60/365 Investigating Ch. 12 of ‘Losing Ground’ by Charles A. Murray

This week’s reading takes us back to Losing Ground by Charles Murray. While the opening chapters bordered on the ridiculous in their cherry picking of facts, avoidance of sources and generally fallacious arguments, these final chapters were particularly frustrating. Surely conservative thinkers have a stronger argument to make than Murray’s.

In chapters 12, Murray continues to use an interesting approach to analyzing changes in American poverty beginning in the early-to-mid 1960s and using the 1950s as a basis of comparison. He decides not to look at the whole history. In the opening to Ch. 12, Murray writes, “It is not necessary to invoke the Zeitgeist of the 1960s, or changes in the work ethic, or racial differences, or the complexities of postindustrial economies, in order to explain increasing unemployment among the young, increased dropout from the labor force, or higher rates of illegitimacy and welfare dependency“ (p. 154). Here, as in earlier chapters, Murray is discounting the importance of other forces that may have been at work in shifting poverty rates and one of his main premises – that America started thinking differently about what it means to be poor.

While I understand the careless and ambiguous approach to data, charts, graphs, etc. could be particularly pernicious, this declaration of consideration of only pieces of the culture and society he’s decided to include undermines his entire argument. What’s more, Murray furthers his myopic analysis on the next page, writing, “Let us drop the racial baggage that goes with the American context and make the point first in a less emotional setting”  (p. 155). He then presents an example set in a developing nation as though his invocation of race in would not be in his readers’ minds. It is akin to telling someone not to picture an elephant. While this may be as easy for Murray as putting the sentence to the page, for those he writes about, separating race from any aspect of the American experience is not nearly so easy. It can be taken as more evidence to support the claim stated in last week’s class that Murray’s argument is meant more as permission for those feeling white guilt to let those feelings go. “It’s not about race, “ he writes in one form or another throughout the text. Yet, to deny race or drop the emotional baggage it includes only works to highlight Murray’s ignorance (fabricated or authentic) of the multitude of factors involved in poverty and class in America.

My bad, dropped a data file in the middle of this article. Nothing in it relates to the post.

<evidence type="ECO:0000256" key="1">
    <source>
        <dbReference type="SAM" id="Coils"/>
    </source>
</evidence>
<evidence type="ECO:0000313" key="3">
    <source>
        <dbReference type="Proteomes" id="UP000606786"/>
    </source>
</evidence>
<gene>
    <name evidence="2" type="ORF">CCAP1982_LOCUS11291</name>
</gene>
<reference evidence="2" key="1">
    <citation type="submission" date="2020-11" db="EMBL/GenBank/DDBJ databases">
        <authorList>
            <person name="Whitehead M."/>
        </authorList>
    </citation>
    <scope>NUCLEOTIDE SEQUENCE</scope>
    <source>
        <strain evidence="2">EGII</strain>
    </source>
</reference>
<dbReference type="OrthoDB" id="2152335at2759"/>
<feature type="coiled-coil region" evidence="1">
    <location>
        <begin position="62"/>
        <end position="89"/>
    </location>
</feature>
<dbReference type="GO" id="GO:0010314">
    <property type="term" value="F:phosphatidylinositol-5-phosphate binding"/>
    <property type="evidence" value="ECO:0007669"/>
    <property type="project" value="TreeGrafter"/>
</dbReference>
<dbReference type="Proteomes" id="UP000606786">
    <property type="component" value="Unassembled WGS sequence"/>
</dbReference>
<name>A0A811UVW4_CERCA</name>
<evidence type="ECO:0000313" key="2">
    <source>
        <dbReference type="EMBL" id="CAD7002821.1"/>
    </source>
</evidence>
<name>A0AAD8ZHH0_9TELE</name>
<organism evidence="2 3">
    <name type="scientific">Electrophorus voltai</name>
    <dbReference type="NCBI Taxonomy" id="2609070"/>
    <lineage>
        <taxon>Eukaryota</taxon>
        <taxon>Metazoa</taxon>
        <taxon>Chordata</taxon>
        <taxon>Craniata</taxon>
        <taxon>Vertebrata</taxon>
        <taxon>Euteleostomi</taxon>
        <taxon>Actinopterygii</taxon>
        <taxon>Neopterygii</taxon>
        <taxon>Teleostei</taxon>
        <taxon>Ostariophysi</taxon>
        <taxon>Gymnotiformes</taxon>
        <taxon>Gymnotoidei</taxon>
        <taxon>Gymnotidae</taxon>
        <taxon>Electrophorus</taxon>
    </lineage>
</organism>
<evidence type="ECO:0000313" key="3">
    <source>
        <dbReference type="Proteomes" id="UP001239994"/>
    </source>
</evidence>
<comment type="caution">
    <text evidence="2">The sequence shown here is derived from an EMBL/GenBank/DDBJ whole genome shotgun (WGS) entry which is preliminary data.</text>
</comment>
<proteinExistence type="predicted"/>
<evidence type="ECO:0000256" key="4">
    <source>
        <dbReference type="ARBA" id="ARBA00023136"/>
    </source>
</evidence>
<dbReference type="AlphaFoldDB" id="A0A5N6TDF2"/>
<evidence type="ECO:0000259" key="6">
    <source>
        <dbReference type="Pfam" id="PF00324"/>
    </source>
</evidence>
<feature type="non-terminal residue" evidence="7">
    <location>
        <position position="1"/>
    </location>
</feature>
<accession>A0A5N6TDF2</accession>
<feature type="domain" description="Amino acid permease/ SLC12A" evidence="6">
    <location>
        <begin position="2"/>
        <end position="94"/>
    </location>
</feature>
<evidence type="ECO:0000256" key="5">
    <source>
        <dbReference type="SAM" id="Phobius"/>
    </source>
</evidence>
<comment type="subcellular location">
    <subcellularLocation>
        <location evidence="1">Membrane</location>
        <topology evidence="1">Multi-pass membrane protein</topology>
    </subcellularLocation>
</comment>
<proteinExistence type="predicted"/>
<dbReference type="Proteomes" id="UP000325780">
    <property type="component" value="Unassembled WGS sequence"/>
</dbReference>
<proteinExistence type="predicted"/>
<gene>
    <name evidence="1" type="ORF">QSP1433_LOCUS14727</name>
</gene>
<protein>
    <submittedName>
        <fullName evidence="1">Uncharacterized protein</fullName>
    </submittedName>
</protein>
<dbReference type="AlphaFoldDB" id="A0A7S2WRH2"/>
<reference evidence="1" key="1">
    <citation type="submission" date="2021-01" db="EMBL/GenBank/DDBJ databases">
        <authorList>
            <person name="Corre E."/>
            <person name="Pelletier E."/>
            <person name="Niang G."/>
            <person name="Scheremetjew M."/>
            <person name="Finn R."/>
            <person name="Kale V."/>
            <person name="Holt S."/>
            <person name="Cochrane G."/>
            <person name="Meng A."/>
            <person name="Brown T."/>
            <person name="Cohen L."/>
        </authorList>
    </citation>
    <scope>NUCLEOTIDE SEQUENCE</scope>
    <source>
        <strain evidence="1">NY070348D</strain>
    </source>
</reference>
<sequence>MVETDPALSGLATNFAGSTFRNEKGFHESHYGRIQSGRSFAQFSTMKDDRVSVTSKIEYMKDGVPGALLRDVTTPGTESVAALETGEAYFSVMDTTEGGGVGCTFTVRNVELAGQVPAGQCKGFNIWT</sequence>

The crux of his argument in Ch. 12, though, is the story of Harold and Phyllis and Murray’s explanation of how these two might navigate having a child together in 1960 versus 1970 and their options in attempting to make ends meet. In presenting these characters, Murray takes great pains to work against the stereotype of a welfare recipient his target readership would likely hold. Through all of his detail, Murray’s subtext seems to be shouting, “No, they’re white, so you wouldn’t expect them to be on welfare.” This fact aside, Murray’s stated purpose is to have us ask, “[W]hat course of action makes sense?” (p. 157). Here, he asks us not only to strip away the cultural factors that might play a role in Harold and Phyllis’ decisions, but to strip away aspects of their humanity as well.[1] They will be driven by the logic of the math. Aside from removing any intrinsic will to work a job, Murray returns to his old tricks involving explaining the math of the situation. The explanation of Harold and Phyllis’ options in 1970 is particularly slippery, moving back and forth between the real amounts in 1970 and their 1980 equivalents. A reader could easily lose their way through the description to walk away with the idea that Harold and Phyllis were receiving a few hundred dollars per week through welfare benefits.

Murray’s prejudice is further displayed in his explanation of Phyllis’ decision to keep the baby. He removes all sense of agency and independence from his subject when he implies her two choices for “economic insurance” are either the government support her baby elicits or the support of a husband. It’s a disturbing image that also works against the bootstrap endgame Murray has been working toward throughout the book. Evidently, only men can pick themselves up out of poverty, and women can pick themselves up by latching on to a man on his way up.

In the end, it is not inconceivable that a couple who found themselves in the shoes of 1970 Harold and Phyllis could approach their situation in the calculated mathematical manner Murray describes. That this would be the case for all is not only unlikely, but highly insulting as well.

[1] This is to say nothing of the normalized assumptions about the benefits of the couple living together, which is presented devoid of any nuance of analysis of whether the economic best choice is also best for the socio-emotional needs of all three.

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